Alabama Sexting Laws

Is sending a dirty text illegal in the heart of Dixie?

It can be if certain circumstances are met, and especially if it is to or from a minor.

Alabama Sexting Laws

Quick take:

  • Minor to minor sexting puts both parties at risk of possession and distribution of child porn charges.
  • Registration into Alabama’s sex offender’s registry is permanent.
  • There is no statute of limitations on crimes involving anyone below 12-year-old in Alabama.
  • Convicted teens are eligible for registration on states sex offenders registry.

There are no specific sexting laws in Alabama, but there are laws that criminalize various actions involving electronic devices. For example, Alabama code title 13 A. Criminal code 13A-6-111 “Transfer of obscene materials to a minor by computer” makes it illegal to send and receive obscene materials, including computer programs from a child. If the photo, video, program, or file, in whole, or in part, depicts sadomasochistic abuse, sexual conduct, or simulated nudity, whoever sent it is guilty of transmitting obscene materials to a child.

What about revenge porn, and phone harassment? What can adults do to protect themselves from up skirting, unsolicited nudes or texts, and civil sexual harassment? Find all the answers below.

What you need to remember is the distribution of intimate images without consent is a crime in Alabama. However, there are no legal consequences of sexting if the parties involved are consenting adults.

Alabama child pornography laws

As mentioned, Alabama does not have sexting laws, consequently, teens who share nudes, dirty videos, or texts may face Alabama’s child pornography and obscenity laws. Under Alabama’s Child pornography laws, the sharing of obscene materials is illegal -be it- between minors or an adult and a minor. The penalty for committing the said offense is either one year in jail and/or a $10,000 fine or worse (keep reading).

Alabama code title 13 A. part C reads, quote “a person charged under this section shall be tried as an adult, and the record of the proceed shall not be sealed nor subject to expungement.”

What that means is if a minor is found guilty of sharing, possessing, or distributing child porn, including selfies, that individual will be tried in adult court. Named “cruel and unusual punishment for teenagers” by various NGOs,’ Alabama’s sex offenders registry requires teenagers convicted in adult court to register. Failure to register is a class C felony. Furthermore, as Alabama Code Title 13 mentions, registration is for life, thus it cannot be sealed nor expunged.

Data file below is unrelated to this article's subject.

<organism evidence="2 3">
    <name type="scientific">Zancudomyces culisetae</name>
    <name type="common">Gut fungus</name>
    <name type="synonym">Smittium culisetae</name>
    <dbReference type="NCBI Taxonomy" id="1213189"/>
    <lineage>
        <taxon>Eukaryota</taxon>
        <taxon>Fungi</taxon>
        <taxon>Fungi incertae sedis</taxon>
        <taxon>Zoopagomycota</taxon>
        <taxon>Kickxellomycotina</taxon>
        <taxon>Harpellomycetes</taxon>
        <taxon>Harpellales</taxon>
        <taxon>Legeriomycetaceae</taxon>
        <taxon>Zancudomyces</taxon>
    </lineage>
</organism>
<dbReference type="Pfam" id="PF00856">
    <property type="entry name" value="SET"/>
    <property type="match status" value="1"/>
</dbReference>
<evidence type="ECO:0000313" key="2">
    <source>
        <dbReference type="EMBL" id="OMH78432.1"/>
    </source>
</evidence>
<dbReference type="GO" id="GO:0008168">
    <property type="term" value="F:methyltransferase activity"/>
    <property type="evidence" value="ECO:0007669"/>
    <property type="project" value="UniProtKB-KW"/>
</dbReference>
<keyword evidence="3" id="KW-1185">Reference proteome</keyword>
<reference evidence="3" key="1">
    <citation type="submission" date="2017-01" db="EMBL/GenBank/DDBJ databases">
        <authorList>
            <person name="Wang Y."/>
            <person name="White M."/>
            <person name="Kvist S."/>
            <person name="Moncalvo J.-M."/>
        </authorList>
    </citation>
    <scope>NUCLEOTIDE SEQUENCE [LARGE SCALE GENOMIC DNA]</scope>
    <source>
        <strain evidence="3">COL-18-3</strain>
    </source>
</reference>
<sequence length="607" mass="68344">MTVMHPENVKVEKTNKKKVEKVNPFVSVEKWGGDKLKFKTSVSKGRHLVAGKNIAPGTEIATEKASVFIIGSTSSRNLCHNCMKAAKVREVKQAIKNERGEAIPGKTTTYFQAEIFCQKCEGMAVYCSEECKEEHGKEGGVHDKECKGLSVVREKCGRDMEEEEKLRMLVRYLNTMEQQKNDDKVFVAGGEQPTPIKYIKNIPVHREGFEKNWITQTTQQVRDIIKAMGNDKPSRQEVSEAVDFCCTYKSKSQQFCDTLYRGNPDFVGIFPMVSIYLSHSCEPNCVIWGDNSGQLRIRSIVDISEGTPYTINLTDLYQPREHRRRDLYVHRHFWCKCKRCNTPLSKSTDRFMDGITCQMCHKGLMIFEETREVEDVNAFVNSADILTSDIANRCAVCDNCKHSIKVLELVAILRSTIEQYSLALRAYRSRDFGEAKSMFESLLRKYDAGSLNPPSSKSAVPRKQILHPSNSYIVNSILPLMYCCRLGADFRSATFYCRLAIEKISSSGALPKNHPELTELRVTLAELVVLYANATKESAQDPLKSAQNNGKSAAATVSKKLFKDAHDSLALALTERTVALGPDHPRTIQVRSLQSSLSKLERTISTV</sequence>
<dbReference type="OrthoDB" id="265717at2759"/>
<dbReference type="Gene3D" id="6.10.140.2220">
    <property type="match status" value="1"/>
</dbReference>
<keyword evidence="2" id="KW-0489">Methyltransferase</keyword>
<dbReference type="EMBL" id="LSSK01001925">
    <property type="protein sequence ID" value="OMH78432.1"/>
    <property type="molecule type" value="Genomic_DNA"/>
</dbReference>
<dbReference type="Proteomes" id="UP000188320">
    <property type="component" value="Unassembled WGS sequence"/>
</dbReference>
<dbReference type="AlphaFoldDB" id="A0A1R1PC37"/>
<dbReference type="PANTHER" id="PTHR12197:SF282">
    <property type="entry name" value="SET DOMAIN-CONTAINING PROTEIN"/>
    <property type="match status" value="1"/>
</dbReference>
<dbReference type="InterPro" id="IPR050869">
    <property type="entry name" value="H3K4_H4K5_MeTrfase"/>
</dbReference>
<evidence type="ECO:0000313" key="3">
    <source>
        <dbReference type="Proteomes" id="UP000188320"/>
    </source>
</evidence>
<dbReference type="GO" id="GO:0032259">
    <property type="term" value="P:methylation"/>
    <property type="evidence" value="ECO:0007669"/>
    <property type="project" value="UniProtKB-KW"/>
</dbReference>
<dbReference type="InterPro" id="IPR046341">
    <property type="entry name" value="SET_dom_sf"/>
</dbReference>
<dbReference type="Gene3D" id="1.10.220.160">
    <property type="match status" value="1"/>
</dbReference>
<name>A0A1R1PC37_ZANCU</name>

Alabama sex offender registry restrictions for minors

Once registered, the teen must obey the following restrictions:

  • You cannot work, live, or volunteer within 2000 feet of a child care facility or school.
  • The offender’s name, address, and photos will be displayed on the state’s sex offender website and flyers.
  • You must register in person every three months and pay a ten-dollar fee.
  • Registered sex offenders in the state must not loiter within 500 feet of a child care facility or school.

What risk does the offender pose to the community?

There is a general rule in Alabama that restricts convicted sex offenders from living with a minor. If the victim of the crime was below 12, the convict cannot loiter in areas where children congregate or share a household with a minor.

Alabama sexting laws: punishment for minors

  • Failure to register on the state’s sex offender registry is a class C felony -punishable by up to 10 years in jail and, or a $15,000 fine.
  • Possessing obscene images of a minor is a class C felony punishable by up to 10 years in prison and a $15,000 fine.
  • Possession and distribution of child porn with intent -is a class B felony- punishable by 2 to twenty years in prison, and or a $30,000 fine.

Note: According to Alabama law, child pornography is any material containing the depiction of a minor (under seventeen) engaged in a sexual act. It is a class B felony, meaning underage offenders are tried as adults.

Is there a statute of limitations for sexting in Alabama?

If the offense involves a victim under sixteen years of age, then the offender can be tried at any time. Hence, there is no statute of limitations.

For misdemeanor charges, state action against the accused must begin within twelve months. Also, there is no limit to when sex offenses involving a victim under 19, felonies with use of, attempted use, or threats of violence.

Alabama sexting laws: sending inappropriate text messages to a minor or adult

What happens if a minor sends an adult obscene pictures or videos?

As mentioned, possession of child porn in Alabama is a felony. The point of origin does not matter, what matters is who has the image. So, if it is on your phone, computer, or other devices, upon arrest you may be charged for possession of obscene materials. The younger the minor is, the harsher the punishment.

What if you share the photo or video?

You escalate the charges from possession to possession and distribution with intent. The punishment for that is -registration on the state’s sex offender’s registry, a fine of $10,000 or more, and or 2 to 20 years behind bars.

What if you send obscene texts to a minor?

How old are you? I ask that because in Alabama it is illegal to have sex with anyone below sixteen. Furthermore, if you are two years older than a sixteen-year-old, the law considers any sexual interaction between you and the minor as rape in the second degree. The state defines sexting as “the sending and receiving of sexually explicit images electronically. Upon conviction, adult offenders face:

  • Production of obscene material is a class A felony punishable by not less than ten years, or 99 years to life.